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Saint Agapius

Saint Agapius or Ἀγάπιος in Classical Greek has his story recorded by the historian Eusebius of Caesarea in the Martyrs of Palestine. During the Diocletian persecutions in 304 AD, he was arrested for refusing to recant his Christian faith. Several times he was brought in chains to the Judges who sat in the Arena games but they were hopeful that Saint Agapius would eventually recant and so they kept staying the execution. Things came finally to a head when Emperor Maximinus presided over a series of games in which Saint Agapius was brought into again. The Emperor offered a full pardon in front of the crowd on the sole condition that he just recant his faith. When he refused, the Emperor sentenced him to be mauled to death by a bear in the games.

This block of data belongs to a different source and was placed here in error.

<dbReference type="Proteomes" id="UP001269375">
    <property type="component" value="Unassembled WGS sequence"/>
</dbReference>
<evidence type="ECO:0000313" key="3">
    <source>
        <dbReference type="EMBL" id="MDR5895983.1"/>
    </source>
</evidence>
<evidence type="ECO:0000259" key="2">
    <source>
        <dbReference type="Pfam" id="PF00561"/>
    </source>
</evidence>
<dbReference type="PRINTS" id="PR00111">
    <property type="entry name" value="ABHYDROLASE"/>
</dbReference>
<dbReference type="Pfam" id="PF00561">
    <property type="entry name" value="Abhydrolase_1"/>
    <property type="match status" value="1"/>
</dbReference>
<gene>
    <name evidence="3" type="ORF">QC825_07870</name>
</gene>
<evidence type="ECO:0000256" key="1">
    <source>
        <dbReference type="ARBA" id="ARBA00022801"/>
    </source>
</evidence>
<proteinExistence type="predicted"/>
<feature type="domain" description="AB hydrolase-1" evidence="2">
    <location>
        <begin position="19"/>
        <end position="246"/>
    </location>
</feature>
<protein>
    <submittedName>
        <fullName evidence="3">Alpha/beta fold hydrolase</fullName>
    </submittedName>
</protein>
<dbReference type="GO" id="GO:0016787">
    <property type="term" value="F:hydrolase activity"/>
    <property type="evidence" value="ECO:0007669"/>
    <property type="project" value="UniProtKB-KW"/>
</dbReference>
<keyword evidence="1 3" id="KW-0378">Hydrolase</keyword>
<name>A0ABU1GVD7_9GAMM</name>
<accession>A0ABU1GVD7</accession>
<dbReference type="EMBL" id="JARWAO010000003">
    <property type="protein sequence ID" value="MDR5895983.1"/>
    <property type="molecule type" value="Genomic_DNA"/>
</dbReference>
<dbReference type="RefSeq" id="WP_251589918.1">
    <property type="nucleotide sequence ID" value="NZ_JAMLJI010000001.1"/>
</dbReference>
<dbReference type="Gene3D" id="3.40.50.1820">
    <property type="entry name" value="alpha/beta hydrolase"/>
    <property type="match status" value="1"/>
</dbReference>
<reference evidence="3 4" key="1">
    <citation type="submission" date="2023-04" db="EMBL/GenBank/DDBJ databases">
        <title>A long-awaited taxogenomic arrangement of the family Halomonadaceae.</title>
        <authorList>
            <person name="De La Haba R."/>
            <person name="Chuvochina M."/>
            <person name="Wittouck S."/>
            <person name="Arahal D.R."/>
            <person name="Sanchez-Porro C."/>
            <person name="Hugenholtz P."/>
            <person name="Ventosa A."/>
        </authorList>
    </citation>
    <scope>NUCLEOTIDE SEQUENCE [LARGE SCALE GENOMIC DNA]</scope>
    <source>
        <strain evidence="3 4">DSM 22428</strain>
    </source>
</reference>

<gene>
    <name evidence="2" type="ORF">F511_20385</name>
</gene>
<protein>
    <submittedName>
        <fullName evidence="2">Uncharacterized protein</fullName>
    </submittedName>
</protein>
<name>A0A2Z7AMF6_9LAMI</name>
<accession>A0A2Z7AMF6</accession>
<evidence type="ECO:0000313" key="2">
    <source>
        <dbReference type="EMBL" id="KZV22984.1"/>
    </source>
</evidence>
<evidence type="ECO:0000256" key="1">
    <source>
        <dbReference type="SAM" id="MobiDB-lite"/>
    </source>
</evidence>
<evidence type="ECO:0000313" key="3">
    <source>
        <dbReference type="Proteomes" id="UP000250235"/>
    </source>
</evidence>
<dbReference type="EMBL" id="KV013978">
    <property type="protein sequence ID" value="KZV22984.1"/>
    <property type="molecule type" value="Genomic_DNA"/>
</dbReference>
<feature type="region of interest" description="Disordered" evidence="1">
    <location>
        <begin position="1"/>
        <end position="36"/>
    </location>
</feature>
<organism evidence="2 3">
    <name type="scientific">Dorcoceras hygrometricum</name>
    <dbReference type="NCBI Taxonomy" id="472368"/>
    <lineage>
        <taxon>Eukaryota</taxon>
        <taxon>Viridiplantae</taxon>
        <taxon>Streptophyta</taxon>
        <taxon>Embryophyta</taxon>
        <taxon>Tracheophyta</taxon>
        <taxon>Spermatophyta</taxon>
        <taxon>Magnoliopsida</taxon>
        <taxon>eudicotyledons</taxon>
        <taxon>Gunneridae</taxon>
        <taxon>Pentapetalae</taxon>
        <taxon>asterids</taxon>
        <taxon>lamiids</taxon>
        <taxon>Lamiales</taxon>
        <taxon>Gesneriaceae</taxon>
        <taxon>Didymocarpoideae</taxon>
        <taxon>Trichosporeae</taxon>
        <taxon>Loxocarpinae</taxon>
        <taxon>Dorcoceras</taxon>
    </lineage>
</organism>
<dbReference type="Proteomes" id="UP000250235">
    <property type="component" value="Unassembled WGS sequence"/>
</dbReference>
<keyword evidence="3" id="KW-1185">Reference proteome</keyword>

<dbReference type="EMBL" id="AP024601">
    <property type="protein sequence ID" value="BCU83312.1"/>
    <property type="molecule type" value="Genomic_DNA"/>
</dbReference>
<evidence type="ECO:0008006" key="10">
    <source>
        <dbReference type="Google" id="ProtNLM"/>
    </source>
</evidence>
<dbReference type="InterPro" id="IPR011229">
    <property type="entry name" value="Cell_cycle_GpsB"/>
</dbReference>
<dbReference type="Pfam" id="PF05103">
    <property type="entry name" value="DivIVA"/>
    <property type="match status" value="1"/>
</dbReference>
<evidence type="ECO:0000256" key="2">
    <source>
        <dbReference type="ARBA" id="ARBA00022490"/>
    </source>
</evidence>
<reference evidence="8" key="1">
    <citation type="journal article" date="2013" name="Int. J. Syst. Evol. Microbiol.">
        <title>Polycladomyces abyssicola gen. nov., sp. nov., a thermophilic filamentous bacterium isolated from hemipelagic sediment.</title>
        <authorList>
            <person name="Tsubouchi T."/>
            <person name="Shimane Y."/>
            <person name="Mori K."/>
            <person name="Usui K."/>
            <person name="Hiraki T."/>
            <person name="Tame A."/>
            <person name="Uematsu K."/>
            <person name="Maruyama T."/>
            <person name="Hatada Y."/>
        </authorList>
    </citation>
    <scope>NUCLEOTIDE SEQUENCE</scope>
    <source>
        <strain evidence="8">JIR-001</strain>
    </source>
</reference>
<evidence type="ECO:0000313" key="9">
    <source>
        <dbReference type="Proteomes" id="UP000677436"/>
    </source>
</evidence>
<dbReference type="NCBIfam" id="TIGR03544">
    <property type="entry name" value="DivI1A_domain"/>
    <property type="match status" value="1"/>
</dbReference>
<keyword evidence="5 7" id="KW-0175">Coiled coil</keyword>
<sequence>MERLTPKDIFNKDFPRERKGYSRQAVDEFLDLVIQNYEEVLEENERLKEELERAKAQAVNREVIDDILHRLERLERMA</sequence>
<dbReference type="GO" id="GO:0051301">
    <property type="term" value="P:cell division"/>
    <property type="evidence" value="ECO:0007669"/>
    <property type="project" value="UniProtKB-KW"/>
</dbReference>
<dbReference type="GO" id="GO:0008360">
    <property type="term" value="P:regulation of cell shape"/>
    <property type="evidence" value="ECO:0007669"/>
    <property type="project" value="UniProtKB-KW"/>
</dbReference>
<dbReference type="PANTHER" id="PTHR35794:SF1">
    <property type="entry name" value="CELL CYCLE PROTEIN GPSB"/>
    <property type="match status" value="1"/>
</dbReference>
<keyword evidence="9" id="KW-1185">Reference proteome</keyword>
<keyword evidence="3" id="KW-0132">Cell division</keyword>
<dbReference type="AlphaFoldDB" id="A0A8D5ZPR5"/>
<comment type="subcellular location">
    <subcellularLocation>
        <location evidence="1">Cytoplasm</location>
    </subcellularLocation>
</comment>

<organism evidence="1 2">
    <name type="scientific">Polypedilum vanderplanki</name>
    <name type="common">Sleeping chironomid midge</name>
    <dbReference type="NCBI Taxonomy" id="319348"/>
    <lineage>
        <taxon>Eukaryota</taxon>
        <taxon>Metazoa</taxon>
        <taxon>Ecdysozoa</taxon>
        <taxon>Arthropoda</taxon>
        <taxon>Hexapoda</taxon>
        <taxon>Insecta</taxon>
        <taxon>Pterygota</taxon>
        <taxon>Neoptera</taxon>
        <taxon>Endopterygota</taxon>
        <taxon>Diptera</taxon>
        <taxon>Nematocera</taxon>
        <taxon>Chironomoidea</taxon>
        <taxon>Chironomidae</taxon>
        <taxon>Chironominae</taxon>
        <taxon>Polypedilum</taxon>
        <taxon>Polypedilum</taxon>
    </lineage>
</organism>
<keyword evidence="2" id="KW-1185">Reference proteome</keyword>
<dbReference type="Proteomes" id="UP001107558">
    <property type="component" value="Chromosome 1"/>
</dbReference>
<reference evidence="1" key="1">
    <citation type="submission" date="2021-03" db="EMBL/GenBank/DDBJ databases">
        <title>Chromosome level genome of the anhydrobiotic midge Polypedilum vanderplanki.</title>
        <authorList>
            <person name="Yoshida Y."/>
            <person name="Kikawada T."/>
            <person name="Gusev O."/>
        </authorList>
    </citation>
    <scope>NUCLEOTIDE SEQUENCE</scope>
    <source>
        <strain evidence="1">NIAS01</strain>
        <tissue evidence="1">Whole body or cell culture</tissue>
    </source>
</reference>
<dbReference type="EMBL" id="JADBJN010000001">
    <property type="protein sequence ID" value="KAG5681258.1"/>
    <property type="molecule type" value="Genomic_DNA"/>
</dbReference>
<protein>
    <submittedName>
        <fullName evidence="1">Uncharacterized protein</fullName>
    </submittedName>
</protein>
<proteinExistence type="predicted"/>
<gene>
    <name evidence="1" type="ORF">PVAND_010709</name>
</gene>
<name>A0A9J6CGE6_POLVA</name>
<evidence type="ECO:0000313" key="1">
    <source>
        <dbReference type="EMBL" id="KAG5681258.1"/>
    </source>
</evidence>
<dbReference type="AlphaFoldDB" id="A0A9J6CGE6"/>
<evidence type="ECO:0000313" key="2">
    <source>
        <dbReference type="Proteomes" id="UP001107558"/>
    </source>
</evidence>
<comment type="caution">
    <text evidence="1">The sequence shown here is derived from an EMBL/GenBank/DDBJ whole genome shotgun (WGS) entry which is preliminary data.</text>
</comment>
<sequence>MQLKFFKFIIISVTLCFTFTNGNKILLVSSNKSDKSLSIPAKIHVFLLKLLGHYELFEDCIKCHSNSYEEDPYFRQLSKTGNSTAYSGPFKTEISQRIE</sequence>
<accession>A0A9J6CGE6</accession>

It was noted by Eusebius that not only did Saint Agapius refuse the pardon, he also cheerfully went to his sentence. He laughed as he rushed towards the bear, showing no fear or anger towards the creature and Emperor. Though very heavily wounded, he did not die from the bear's attacks. The Roman soldiers then tied heavy stones to his feat and had him drowned in the Mediterranean sea the next morning.

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